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Afrikaans Making A Return in South Africa

Carjosse

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I was browsing Reddit the other day and looking at a map subreddit when I found this thread.

It shows the increase in people who speak Afrikaans as a primary language. Even more of the population can speak it. It has apparently dropped the reputation as a language of Apartheid and is now seen as a cultural lingua franca. It has even grown among all three racial groups: Whites, Coloureds, and especially Blacks. It is expected by 2030 to overtake Xhosa (one of the tribal languages) as the second most spoken language in South Africa.

I find this kind of thing incredibly interesting since I love the history of South Africa and I am learning some of the language since it is incredibly easy to learn. I especially find it interesting that in a country so divided there is one thing uniting the country.
 

Jetboogieman

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I was browsing Reddit the other day and looking at a map subreddit when I found this thread.

It shows the increase in people who speak Afrikaans as a primary language. Even more of the population can speak it. It has apparently dropped the reputation as a language of Apartheid and is now seen as a cultural lingua franca. It has even grown among all three racial groups: Whites, Coloureds, and especially Blacks. It is expected by 2030 to overtake Xhosa (one of the tribal languages) as the second most spoken language in South Africa.

I find this kind of thing incredibly interesting since I love the history of South Africa and I am learning some of the language since it is incredibly easy to learn. I especially find it interesting that in a country so divided there is one thing uniting the country.

I'd be interested to see if it was still required learning at my old school for example.

When I was a kid, we were basically told we had to learn English and Afrikaans to be able to get a job.

I would estimate that even today, there's still a pretty decent financial incentive to know the language, it can definitely open doors for you.
 

Carjosse

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I'd be interested to see if it was still required learning at my old school for example.

When I was a kid, we were basically told we had to learn English and Afrikaans to be able to get a job.

I would estimate that even today, there's still a pretty decent financial incentive to know the language, it can definitely open doors for you.

Well it is apparently being taught through primary and secondary level education, at least in the Western Cape. I would imagine it is still required to fully function in the business world and it will only become more necessary.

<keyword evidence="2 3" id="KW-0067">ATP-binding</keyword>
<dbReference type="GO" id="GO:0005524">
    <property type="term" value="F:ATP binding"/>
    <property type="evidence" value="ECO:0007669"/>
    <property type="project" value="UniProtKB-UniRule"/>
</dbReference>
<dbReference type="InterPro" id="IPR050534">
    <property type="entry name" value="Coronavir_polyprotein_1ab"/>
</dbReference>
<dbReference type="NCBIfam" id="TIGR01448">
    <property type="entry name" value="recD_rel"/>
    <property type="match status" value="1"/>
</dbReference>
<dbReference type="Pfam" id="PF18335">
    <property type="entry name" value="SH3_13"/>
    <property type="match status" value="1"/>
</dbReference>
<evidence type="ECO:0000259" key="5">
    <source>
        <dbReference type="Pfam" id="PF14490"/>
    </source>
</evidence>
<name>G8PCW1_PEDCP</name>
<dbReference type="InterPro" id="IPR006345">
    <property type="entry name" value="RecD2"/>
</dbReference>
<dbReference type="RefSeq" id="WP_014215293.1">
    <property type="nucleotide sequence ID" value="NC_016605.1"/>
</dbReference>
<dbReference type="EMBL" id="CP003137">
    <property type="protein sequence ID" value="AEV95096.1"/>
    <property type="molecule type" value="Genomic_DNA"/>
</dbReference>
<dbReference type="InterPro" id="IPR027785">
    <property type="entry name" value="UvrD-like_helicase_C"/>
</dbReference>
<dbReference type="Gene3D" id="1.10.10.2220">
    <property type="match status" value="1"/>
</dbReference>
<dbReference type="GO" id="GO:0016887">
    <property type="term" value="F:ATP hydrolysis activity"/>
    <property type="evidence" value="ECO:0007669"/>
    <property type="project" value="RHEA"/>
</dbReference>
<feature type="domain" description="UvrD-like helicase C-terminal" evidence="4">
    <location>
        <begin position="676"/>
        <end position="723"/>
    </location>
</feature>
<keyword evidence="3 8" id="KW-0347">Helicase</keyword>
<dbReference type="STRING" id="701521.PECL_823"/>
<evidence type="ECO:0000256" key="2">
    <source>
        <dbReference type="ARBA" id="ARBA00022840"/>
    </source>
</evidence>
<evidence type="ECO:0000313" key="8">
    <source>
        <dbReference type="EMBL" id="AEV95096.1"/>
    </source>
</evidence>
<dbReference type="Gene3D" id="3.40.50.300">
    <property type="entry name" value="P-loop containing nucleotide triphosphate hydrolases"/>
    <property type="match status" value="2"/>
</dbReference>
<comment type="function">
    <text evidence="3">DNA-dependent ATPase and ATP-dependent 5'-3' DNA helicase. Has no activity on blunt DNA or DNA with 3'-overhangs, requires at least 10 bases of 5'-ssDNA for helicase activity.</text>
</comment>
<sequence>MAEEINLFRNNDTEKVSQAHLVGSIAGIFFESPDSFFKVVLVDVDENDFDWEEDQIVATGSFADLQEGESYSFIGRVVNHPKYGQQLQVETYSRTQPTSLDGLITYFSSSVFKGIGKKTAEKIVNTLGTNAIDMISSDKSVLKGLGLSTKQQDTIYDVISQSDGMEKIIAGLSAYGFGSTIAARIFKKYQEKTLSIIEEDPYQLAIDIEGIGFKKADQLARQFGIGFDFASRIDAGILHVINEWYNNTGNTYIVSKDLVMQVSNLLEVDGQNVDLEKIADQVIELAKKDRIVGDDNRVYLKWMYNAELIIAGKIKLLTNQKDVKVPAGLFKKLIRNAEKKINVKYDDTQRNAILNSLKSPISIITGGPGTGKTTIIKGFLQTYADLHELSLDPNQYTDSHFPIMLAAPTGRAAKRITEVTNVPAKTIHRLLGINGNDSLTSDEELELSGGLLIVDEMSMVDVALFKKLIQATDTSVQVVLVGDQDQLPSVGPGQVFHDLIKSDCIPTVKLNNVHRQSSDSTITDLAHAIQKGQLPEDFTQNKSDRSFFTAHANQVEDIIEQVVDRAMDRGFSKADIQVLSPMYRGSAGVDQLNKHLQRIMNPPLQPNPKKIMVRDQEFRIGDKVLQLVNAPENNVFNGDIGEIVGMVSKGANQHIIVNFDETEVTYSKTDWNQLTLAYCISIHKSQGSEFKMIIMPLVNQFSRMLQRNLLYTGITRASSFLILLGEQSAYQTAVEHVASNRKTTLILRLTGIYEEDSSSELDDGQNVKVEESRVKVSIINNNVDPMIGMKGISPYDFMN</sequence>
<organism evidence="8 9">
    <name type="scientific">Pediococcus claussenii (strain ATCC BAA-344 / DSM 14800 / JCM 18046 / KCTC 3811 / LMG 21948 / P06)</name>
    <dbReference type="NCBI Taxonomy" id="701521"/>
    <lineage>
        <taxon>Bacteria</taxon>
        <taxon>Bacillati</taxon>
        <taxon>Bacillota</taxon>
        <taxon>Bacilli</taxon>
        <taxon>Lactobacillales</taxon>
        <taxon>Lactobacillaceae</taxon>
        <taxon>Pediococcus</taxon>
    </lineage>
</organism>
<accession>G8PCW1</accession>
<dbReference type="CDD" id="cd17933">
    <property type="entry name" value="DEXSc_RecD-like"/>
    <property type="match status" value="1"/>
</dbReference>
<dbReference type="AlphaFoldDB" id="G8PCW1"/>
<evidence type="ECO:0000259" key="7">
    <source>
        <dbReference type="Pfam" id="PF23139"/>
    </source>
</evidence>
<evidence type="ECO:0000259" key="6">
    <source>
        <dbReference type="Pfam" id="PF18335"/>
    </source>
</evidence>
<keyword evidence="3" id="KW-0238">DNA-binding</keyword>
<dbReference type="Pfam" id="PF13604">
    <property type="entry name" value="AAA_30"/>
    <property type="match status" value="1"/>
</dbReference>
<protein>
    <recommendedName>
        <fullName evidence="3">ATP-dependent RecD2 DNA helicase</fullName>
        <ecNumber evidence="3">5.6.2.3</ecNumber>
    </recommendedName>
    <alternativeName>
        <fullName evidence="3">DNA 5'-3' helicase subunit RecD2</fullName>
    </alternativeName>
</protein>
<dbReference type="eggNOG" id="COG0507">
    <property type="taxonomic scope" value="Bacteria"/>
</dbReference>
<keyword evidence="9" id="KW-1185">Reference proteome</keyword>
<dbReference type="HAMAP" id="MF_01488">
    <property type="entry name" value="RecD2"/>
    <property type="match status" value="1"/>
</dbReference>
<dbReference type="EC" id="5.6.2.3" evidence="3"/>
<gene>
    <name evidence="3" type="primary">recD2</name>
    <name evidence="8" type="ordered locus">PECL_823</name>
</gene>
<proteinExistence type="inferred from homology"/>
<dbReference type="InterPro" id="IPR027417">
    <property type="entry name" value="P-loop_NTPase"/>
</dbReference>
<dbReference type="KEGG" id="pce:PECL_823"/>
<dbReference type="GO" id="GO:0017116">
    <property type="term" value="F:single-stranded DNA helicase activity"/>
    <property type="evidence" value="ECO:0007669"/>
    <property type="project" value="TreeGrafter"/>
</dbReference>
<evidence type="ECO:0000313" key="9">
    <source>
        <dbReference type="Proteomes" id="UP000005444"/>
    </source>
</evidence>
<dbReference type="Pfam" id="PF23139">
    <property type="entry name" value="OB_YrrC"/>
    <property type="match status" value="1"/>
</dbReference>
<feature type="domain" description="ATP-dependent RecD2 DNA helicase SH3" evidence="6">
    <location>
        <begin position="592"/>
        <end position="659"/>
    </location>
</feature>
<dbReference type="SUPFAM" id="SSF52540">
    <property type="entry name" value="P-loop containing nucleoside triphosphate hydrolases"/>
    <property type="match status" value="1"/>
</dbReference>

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Interesting. I wonder if it has anything to do with its relation to Dutch. It's possible that younger generations identify more with the language for the sake of better prospects of immigration to either the Netherlands or Flanders, or better job opportunities there or elsewhere.

But having looked at the map, I can't seem to discern the increase. For one, the language maintained the same national standing between 2001 and 2011 at around 13%.
 

spud_meister

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Didn't we recently have a thread decrying language shifts as a bad thing?
 

Carjosse

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Interesting. I wonder if it has anything to do with its relation to Dutch. It's possible that younger generations identify more with the language for the sake of better prospects of immigration to either the Netherlands or Flanders, or better job opportunities there or elsewhere.

But having looked at the map, I can't seem to discern the increase. For one, the language maintained the same national standing between 2001 and 2011 at around 13%.

Well the relation to Dutch is what makes it easy to learn for Whites. That is not the reason though, even Afrikaans speaking Whites have a strong cultural African identity and they would never leave. The primary reason for this shift is Black migration to largely White and Coloured Afrikaans speaking areas of cities where they integrate by learning the language. It is being seen as a uniquely African language to promote and unite culture as it is both widespread and easy to learn even for a speaker of Xhosa or Zulu whereas English is relatively hard to learn. Even in Botswana and Zimbabwe Whites are speaking it more to be more African while still keeping their White heritage and identity. It is also being helped that a lot of the country was now born after 1994, so they never experienced Apartheid and the role Afrikaans played.

In summary it is because it seen as an easy to learn African language that is also geographically spread out across the country. The map only shows primary speakers, the actual number of just speakers is a lot higher.
 
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Carjosse

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Didn't we recently have a thread decrying language shifts as a bad thing?

Never thought about it but yeah this does kind of fit into that theme expect this one has a positive spin on it, uniting a very divided country.
 
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